Finally, well for today, two from my good mate Paul aka Devil has the Best Tuna. Readers will already be familiar with the work of the amazing Retropxssy and I was delighted that Paul chose her song “Fading” and gave this ringing endorsement: “Enchanting and hypnotic genre bending concoction that’ll twist your mind and tantalise your ear buds. Fading has it all, cool as ice rap, trippy beats that’ll melt your reality, and a dash of alternative pop that sounds like the future.”

Paul also selected the intriguing and admirably named Buoy Meets Krill and the song, “Sweetbreads.” He summed it up perfectly: “Buoy Meets Krill serve up a minimalist, mesmerising sonic tapestry, with fragile harmonies and poetic lyrics that linger like whispers on the wind. Crystalline vocals, like shards of ice, weave a narrative that evokes a sense of nostalgia tinged with melancholy.”


Remember to check out Tuesday’s column where you'll find the three acts I chose from my list: Maya Lane, Eighty Eight Miles and Juju while you can listen to the complete Longlist Playlist here.



Comments


FIFTY3 champions

outstanding new music

through Fifty3 Fridays and

occasional features 

 

Music is a great passion of mine. In my teenage years I was an avid record collector and concert goer. Stints as a booking agent, running folk clubs, promoting gigs and even a crack at artiste management followed. While it never became my main occupation, music was always on my personal radar.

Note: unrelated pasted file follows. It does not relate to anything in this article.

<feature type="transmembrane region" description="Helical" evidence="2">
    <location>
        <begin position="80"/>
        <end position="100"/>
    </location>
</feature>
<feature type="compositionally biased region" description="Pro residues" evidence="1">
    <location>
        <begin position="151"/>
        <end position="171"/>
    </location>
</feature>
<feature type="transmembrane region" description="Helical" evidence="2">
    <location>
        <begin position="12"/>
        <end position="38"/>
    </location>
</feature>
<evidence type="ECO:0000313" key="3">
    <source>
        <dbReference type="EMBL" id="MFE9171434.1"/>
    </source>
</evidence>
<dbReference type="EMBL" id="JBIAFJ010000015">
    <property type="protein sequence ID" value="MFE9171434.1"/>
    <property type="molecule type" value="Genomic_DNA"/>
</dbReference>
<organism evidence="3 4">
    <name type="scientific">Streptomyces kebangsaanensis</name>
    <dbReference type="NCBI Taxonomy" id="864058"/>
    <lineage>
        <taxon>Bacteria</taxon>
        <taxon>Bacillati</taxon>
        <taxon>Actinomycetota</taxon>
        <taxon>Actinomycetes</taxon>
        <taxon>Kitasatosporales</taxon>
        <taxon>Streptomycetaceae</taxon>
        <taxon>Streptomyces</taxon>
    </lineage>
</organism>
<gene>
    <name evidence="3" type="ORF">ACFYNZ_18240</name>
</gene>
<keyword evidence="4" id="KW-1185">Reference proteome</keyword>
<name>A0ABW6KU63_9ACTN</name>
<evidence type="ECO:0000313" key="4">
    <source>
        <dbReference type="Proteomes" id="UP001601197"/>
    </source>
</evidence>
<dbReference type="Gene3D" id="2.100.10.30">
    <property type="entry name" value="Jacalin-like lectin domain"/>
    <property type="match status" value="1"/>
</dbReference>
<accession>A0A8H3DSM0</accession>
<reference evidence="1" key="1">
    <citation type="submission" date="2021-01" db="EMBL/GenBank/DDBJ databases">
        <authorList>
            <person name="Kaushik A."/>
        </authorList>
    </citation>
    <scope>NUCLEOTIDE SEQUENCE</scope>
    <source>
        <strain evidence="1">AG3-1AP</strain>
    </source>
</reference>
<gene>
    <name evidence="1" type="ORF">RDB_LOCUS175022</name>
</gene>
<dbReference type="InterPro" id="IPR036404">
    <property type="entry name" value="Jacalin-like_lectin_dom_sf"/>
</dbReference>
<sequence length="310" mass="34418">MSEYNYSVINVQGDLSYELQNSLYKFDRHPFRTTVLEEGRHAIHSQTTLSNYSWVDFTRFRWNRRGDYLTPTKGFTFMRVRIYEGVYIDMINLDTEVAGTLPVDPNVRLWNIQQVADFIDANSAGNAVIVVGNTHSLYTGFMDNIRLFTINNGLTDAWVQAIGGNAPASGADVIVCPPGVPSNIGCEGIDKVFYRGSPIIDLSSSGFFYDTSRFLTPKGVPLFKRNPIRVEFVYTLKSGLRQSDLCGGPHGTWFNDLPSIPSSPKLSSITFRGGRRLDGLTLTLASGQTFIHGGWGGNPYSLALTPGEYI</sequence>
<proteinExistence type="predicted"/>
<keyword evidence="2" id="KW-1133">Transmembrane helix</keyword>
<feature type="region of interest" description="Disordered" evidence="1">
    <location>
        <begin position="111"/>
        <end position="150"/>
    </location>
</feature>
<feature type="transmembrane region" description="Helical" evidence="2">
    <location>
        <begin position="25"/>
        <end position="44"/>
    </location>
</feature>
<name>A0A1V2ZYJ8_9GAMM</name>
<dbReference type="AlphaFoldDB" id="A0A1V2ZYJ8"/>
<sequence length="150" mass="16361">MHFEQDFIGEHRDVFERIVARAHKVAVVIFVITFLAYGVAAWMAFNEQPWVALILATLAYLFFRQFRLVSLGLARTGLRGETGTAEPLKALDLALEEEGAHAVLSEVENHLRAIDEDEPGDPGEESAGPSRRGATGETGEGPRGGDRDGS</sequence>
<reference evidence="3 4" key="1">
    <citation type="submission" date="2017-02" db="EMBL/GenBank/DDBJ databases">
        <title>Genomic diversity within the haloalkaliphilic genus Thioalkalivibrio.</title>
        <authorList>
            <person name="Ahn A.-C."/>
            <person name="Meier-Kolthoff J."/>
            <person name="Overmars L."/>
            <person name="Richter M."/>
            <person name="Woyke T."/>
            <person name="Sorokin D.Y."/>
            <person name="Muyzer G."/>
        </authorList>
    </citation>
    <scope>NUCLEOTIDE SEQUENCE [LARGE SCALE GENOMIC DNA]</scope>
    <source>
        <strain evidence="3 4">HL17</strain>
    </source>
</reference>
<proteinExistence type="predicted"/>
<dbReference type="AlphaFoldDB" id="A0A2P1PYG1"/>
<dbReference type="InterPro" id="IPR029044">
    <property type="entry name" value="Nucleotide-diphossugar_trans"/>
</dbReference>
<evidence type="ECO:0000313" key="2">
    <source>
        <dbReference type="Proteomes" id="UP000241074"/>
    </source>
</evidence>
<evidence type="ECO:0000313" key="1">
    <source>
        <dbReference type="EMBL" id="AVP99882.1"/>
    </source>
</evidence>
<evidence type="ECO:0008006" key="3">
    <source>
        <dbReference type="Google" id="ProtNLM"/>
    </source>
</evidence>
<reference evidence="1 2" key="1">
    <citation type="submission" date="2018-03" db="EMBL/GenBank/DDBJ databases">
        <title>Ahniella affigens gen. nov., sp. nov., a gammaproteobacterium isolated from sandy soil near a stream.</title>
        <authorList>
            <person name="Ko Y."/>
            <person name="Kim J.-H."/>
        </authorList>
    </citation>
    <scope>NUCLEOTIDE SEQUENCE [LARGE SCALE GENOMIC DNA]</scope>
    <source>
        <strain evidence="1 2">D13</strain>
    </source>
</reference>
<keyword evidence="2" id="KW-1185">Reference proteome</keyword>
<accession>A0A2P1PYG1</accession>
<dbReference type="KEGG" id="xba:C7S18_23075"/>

In the past 15 years I have written for leading US music website  Consequence and breakthrough  site, BestNewBands. I am a judge for Glastonbury Festival's Emerging Talent Competition and have reviewed the festival for both sites. I am now pleased to curate my very own music site.

 

Nothing gives me greater pleasure than unearthing great, original new music and championing independent musicians. You’ll find many of them on this site alongside the occasional legend of times past and I hope they will bring  you as much joy as they give me.

Tony Hardy

UPCOMING GIGS 

 

Selected dates in the London area:

Sun 21 Apr: Jewelia, The Lexington, London N1

Tue 23 Apr: Silk Cinema + Maya Lane, The Half Moon, Putney, London SW15

Thu 2 May: Andrew Maxwell Morris + Hallworth + Paper Anthem, The Bedford, Balham

Sat 11 May: Emily Barker, Banquet Records, Kingston upon Thames

Fri 17 May: Katharine Priddy, Union Chapel, London N1

banquetrecords.com: See the Events page for all live shows in Kingston